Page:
[Pulp-dev] Moving to Github Actions

Fabricio Aguiar fabricio.aguiar at redhat.com
Wed Feb 5 17:44:30 UTC 2020

I believe we can add GH actions on plugin_template,  then we would have:
$ ./plugin-template --travis PLUGIN_NAME
$ ./plugin-template --ghactions PLUGIN_NAME
it is not implemented yet on plugin_template,
but my experience with pulp_file (https://github.com/pulp/pulp_file/pull/353)
makes me think it will be easy to create a template for it since I didn't
change many files,
and I have not removed travis.
This way, we can make plugin_template run both, travis and GH actions.
Working with GH actions was a good exercise, I struggled to find a
replacement for TRAVIS_COMMIT_RANGE, and got some config issues with
kubectl and httpie.
I personally think changing to GH is totally optional for plugins, but I
believe ansible-pulp and pulp_rpm_prerequisites should move to GH actions,
as both not use plugin_template and consume a lot of time.
And make plugin_template run in both travis and GH actions, for pushing us
to be more agnostic.

Best regards,
Fabricio Aguiar
Software Engineer, Pulp Project
Red Hat Brazil - Latam <https://www.redhat.com/>
+55 11 999652368

On Wed, Feb 5, 2020 at 2:16 PM David Davis <daviddavis at redhat.com> wrote:

> Brian,
> Thanks for the feedback. Responses inline below.
> On Wed, Feb 5, 2020 at 10:31 AM Brian Bouterse <bmbouter at redhat.com>
> wrote:
>> I'm concerned about the move to GH actions and also the timing. The
>> benefits of lowering the CI runtime are really great, but I'm worried it
>> isn't helping us towards our goals and even takes us further from them.
>> I'm worried about double the outage risk. There are outages, and
>> structurally repo CI pipelines that require more services are at more risk
>> for total outage. This raises the risk of "total CI pipelines halting" in a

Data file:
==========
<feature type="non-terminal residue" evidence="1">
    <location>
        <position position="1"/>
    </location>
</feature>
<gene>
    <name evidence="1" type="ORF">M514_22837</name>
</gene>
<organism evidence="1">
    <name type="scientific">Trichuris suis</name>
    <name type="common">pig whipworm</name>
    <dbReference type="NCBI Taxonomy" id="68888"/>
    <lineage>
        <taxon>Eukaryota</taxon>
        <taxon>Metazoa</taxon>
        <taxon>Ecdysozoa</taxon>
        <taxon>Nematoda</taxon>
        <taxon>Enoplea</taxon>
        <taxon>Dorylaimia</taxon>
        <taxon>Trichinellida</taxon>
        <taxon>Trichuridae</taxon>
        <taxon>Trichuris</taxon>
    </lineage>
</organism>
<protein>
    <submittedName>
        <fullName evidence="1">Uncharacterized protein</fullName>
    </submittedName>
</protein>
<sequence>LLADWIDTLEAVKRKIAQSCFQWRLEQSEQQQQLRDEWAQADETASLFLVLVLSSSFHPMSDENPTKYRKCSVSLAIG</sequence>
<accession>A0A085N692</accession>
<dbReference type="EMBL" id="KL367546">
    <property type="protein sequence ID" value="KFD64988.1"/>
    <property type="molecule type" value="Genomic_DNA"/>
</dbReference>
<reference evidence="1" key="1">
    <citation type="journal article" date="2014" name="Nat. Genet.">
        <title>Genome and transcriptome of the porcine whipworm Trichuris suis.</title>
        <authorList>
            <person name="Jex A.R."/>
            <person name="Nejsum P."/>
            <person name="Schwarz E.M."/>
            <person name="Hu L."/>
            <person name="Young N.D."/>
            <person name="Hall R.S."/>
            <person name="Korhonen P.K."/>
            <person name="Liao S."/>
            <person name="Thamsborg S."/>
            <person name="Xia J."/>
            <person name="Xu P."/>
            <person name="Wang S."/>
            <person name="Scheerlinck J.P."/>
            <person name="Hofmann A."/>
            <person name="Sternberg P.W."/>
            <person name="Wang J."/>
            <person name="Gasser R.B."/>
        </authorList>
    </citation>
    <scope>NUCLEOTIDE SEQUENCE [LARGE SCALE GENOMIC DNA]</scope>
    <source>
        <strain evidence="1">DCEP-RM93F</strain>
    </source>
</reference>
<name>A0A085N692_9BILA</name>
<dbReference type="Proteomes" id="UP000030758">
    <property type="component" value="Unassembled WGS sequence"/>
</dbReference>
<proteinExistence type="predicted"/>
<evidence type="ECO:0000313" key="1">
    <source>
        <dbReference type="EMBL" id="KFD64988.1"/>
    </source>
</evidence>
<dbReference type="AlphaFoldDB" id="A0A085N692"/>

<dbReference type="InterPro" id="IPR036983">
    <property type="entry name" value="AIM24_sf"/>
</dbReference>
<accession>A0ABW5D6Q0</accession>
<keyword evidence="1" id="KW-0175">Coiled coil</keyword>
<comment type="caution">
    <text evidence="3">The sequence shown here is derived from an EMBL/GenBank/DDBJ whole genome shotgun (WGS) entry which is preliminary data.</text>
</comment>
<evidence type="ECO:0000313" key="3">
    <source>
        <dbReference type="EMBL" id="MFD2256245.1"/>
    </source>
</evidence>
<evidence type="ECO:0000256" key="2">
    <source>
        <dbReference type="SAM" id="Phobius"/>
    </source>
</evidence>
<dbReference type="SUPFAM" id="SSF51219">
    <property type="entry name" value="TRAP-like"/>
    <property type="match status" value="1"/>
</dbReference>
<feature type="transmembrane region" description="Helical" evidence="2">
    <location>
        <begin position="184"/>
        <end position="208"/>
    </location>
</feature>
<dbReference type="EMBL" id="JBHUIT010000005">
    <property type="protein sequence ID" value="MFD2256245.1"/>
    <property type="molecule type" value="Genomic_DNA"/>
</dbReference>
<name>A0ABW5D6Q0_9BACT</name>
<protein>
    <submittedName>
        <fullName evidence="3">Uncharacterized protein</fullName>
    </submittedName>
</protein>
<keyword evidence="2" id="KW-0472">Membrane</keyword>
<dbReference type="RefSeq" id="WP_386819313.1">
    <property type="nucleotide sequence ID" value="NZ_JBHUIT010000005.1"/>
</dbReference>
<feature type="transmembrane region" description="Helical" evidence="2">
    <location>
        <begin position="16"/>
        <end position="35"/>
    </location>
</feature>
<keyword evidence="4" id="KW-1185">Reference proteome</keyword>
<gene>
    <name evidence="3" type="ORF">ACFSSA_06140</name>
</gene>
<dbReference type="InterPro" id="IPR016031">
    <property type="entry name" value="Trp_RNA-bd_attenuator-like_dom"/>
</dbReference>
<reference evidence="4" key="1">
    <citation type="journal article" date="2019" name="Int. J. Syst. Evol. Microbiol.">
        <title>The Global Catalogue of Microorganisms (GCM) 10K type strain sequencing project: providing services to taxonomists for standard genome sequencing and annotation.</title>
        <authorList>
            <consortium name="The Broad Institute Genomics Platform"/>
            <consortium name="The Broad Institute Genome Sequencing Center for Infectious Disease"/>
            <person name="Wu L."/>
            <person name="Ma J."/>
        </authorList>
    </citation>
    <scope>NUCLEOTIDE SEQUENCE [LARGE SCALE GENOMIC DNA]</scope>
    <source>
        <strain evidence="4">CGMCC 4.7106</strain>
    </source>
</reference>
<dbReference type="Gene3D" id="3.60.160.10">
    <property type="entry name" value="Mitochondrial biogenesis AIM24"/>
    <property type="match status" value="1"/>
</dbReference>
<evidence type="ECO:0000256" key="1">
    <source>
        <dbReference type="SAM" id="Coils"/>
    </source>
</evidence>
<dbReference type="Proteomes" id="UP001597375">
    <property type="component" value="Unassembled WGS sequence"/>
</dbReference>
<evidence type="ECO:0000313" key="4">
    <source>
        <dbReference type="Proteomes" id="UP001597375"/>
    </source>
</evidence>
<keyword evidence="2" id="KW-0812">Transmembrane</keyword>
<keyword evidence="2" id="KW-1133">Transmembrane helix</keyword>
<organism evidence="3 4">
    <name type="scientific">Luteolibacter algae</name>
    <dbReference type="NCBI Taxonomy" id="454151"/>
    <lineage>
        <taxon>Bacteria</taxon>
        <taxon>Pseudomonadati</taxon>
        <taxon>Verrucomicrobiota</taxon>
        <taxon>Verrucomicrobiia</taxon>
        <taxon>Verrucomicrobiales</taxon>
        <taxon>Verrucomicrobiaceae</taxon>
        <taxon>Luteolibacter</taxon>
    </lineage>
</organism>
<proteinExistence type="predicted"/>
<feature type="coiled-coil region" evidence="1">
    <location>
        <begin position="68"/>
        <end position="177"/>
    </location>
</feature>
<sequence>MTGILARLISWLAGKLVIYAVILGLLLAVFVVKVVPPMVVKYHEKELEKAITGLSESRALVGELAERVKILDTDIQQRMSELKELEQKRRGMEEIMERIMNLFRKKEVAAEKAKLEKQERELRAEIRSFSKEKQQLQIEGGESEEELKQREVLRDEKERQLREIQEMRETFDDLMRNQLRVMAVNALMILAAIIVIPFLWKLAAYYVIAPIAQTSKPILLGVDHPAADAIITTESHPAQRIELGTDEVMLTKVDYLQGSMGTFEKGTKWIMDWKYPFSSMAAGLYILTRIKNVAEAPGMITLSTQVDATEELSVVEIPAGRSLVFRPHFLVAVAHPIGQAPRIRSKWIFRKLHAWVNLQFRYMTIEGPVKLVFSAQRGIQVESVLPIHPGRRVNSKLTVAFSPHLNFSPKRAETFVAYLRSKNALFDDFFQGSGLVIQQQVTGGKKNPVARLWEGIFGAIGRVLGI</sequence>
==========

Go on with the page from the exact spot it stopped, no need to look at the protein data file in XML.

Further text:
>> concerning way for me. Trading runtime for risk I don't think is an overall
>> win; I'd like to find a way to lower the runtime and keep risk the same or
>> lower.
> We've been plagued by Travis outages and bottlenecks over the past year.
> Our plugin_template is currently tied to Travis so one option would be to
> allow plugin writers to choose which CI to use and divorce Pulp from being
> tied to a single one. This ought to reduce risk and the impact of outages.
>> Whatever we do I want to make sure we're doing it fully through the
>> plugin template. Is this through the plugin template? If it isn't, or it
>> requires additional steps to configure it than they had before, then I'm
>> concerned about it taking us further from our goals of having the plugin
>> writer take as much burden from the plugin writer as possible. I use this
>> thinking to answer the question posed from daviddavis. My take is that the
>> plugin template's goal is to make writing a plugin with great CI as easy as
>> possible. It's design to be a quality improver and a time saver.
> Agreed, the goal is to update the plugin_template. The plan is to start by
> moving ansible-pulp to Github Actions first and test out Github Actions as
> a viable replacement for Travis. Then move pulpcore and plugins (via the
> plugin_template). The ansible-pulp repo doesn't use plugin_template for its
> CI configuration so we don't have to change the plugin_template in testing
> out Github Actions for ansible-pulp and also ansible-pulp is the main hog
> of our Travis resources consuming job runners for 1+ hours.
> To your point about the plugin_template, supporting Github Actions
> shouldn't add additional burden to the plugin writer. The two options are
> to either move to Github Actions wholesale or let plugin writers choose
> which CI to use (which we could default). Either option would require zero
> extra steps for plugin writers. And the latter would give more flexibility
> to plugin writers if they want to use a different CI.
>> Having the lower runtime is nice, but if we're going to put effort in the
>> CI, I'd like to bring up prioritizing getting the plugin_template
>> integrated with https://ci.centos.org/ as a high-value goal. I'm